“You could put an extra notice up on the toilet, asking your customers to please not use the disabled loo if they are not disabled, as you have had complaints. You could also ask in the programme next time for people to be aware there are disabled attending and ask for some basic compassion and courtesy”. She doesn’t seem to think this would help (and frankly, having experienced the behaviour of some people at this festival, neither do I).
“And you could tell the medics they must not do this again. If they want a private area for people who need to vomit, tell them to bring a toilet tent.” If I can describe the medic in question, she says, she will do this. I describe as best I can someone I saw while distressed and sitting in the mud. Eventually, she agrees to go and have a word with all the medics.
(Or perhaps I was just supposed to quietly piss myself? After all, what’s a disabled woman thinking, expecting any right to dignity, eh?)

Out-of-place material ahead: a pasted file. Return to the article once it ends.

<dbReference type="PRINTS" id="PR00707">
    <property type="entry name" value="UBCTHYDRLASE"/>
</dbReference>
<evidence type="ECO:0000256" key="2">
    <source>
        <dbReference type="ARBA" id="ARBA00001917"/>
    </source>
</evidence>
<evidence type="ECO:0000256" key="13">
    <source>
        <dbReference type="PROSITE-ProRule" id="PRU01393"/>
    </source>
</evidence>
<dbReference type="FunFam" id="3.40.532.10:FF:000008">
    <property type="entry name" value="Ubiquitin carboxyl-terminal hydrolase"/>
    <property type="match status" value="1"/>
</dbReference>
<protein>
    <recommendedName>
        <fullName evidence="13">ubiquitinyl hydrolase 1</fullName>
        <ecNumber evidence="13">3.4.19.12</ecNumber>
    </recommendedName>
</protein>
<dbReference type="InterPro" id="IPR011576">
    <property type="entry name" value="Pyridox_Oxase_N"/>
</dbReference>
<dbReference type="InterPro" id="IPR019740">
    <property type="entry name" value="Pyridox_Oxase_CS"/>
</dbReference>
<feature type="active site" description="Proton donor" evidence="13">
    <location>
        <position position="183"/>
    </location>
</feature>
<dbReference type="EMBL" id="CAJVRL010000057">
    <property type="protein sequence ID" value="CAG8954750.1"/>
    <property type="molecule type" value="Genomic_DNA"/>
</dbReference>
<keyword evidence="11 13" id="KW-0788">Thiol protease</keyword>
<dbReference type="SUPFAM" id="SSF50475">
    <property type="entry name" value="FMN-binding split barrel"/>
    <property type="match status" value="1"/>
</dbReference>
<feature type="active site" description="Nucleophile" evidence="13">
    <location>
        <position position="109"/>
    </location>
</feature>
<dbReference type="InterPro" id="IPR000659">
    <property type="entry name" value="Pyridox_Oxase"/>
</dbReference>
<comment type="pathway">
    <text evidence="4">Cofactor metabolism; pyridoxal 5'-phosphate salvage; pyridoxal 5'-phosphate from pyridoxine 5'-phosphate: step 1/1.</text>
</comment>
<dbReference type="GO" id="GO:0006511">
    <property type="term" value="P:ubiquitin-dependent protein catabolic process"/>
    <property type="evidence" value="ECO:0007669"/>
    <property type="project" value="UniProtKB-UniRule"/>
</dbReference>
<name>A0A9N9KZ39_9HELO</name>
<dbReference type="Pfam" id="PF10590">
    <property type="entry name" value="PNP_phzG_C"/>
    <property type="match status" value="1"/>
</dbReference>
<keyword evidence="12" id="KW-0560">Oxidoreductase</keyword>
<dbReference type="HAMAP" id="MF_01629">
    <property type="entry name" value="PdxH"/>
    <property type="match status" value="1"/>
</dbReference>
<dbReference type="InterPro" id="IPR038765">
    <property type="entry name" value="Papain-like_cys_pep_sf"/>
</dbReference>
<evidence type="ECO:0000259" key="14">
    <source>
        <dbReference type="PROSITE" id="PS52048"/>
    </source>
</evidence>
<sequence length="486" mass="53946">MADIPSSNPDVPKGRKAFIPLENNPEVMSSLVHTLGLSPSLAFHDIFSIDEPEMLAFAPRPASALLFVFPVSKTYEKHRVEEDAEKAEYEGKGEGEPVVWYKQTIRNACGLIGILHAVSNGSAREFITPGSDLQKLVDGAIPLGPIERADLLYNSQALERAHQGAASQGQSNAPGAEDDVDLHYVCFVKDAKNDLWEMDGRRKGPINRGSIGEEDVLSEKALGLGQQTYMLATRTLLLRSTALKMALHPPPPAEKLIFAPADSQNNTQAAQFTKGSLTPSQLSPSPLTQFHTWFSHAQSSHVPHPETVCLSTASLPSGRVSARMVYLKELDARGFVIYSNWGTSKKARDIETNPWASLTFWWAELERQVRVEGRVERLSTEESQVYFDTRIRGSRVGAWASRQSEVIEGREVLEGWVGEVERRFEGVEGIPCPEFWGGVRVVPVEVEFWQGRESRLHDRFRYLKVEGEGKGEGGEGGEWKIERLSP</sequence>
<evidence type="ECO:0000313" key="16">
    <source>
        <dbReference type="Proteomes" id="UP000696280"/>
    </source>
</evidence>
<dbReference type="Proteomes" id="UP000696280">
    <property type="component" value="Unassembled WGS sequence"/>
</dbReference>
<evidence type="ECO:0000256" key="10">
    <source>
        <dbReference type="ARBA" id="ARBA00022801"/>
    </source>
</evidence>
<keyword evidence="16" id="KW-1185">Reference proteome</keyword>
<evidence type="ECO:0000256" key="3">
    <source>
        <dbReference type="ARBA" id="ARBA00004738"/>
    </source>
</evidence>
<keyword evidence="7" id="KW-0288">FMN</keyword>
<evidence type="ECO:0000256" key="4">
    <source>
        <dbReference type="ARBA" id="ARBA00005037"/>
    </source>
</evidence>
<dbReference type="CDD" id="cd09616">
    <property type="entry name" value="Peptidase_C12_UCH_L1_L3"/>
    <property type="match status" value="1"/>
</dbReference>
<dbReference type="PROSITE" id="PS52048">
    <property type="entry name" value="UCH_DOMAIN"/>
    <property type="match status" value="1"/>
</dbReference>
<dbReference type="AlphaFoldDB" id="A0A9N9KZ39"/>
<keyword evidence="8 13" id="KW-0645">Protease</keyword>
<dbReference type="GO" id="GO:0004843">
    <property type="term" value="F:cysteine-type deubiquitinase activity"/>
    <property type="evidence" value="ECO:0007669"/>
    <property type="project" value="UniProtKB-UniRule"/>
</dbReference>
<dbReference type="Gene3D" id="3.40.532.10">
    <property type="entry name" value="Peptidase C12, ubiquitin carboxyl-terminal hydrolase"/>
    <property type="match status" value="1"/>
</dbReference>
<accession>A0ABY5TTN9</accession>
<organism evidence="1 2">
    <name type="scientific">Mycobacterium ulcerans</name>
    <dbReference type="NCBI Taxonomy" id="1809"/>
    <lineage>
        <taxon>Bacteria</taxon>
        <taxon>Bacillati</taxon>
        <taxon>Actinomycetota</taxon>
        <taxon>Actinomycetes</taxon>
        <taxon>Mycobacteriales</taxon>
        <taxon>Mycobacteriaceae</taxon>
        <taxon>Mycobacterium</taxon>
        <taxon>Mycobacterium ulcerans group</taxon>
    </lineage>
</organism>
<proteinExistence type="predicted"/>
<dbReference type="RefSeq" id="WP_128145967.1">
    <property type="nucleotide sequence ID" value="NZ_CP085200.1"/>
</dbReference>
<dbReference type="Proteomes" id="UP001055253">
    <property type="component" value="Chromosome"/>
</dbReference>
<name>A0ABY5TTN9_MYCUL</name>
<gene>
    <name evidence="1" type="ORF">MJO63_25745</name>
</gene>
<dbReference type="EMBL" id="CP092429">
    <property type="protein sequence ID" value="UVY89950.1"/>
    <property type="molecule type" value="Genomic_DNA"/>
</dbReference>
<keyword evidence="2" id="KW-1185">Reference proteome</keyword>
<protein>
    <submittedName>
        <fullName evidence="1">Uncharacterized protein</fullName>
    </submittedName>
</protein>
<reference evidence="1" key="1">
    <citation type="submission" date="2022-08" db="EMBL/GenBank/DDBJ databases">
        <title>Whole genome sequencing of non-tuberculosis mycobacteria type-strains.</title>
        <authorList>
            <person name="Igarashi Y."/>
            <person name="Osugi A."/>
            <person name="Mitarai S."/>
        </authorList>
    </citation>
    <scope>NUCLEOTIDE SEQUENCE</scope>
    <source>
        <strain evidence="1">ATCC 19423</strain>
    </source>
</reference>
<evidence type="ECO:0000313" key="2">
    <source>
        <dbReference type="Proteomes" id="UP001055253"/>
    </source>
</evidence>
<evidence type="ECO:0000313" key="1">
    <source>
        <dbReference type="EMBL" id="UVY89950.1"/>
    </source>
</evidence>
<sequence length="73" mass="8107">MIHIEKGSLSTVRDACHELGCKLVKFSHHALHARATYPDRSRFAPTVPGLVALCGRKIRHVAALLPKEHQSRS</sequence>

Once again, I am subject to the ‘but the poor child’ argument. “What about the child who was ill? Was he supposed to just vomit in the field?” Well, no. Presumably he could have vomited into a bucket in the medic tent. Or - being about a quarter my weight - been carried to the normal loos. I tell her I am sorry and feel for any child who is ill. BUT. A child needing to throw up does not alter one very basic fact: if i want to pee at this festival, my choices are the disabled loo or the open air in the middle of the field. Which, I ask, would she prefer? She looks mildly revolted. Yes, that is a nasty, disgusting choice to ask someone to make.